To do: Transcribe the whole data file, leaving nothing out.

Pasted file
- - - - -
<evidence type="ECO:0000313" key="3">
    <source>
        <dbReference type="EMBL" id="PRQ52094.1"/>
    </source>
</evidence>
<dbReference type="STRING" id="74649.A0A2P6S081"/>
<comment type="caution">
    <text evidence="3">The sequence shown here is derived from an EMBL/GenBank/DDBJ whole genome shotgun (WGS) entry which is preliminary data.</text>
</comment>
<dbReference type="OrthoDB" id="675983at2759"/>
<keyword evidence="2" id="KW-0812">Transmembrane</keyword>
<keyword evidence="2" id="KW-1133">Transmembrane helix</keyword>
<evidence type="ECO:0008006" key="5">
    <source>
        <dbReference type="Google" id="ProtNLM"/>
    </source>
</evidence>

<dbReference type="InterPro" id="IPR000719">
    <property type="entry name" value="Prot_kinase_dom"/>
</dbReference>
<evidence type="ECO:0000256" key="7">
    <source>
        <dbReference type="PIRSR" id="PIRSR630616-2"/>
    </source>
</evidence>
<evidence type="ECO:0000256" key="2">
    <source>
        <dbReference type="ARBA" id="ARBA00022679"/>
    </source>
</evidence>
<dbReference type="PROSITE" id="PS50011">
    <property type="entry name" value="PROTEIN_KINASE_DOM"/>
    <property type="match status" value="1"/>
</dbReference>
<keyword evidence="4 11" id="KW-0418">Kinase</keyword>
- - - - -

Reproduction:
<evidence type="ECO:0000313" key="3">
    <source>
        <dbReference type="EMBL" id="PRQ52094.1"/>
    </source>
</evidence>
<dbReference type="STRING" id="74649.A0A2P6S081"/>
<comment type="caution">
    <text evidence="3">The sequence shown here is derived from an EMBL/GenBank/DDBJ whole genome shotgun (WGS) entry which is preliminary data.</text>
</comment>
<dbReference type="OrthoDB" id="675983at2759"/>
<keyword evidence="2" id="KW-0812">Transmembrane</keyword>
<keyword evidence="2" id="KW-1133">Transmembrane helix</keyword>
<evidence type="ECO:0008006" key="5">
    <source>
        <dbReference type="Google" id="ProtNLM"/>
    </source>
</evidence>

<dbReference type="InterPro" id="IPR000719">
    <property type="entry name" value="Prot_kinase_dom"/>
</dbReference>
<evidence type="ECO:0000256" key="7">
    <source>
        <dbReference type="PIRSR" id="PIRSR630616-2"/>
    </source>
</evidence>
<evidence type="ECO:0000256" key="2">
    <source>
        <dbReference type="ARBA" id="ARBA00022679"/>
    </source>
</evidence>
<dbReference type="PROSITE" id="PS50011">
    <property type="entry name" value="PROTEIN_KINASE_DOM"/>
    <property type="match status" value="1"/>
</dbReference>
<keyword evidence="4 11" id="KW-0418">Kinase</keyword>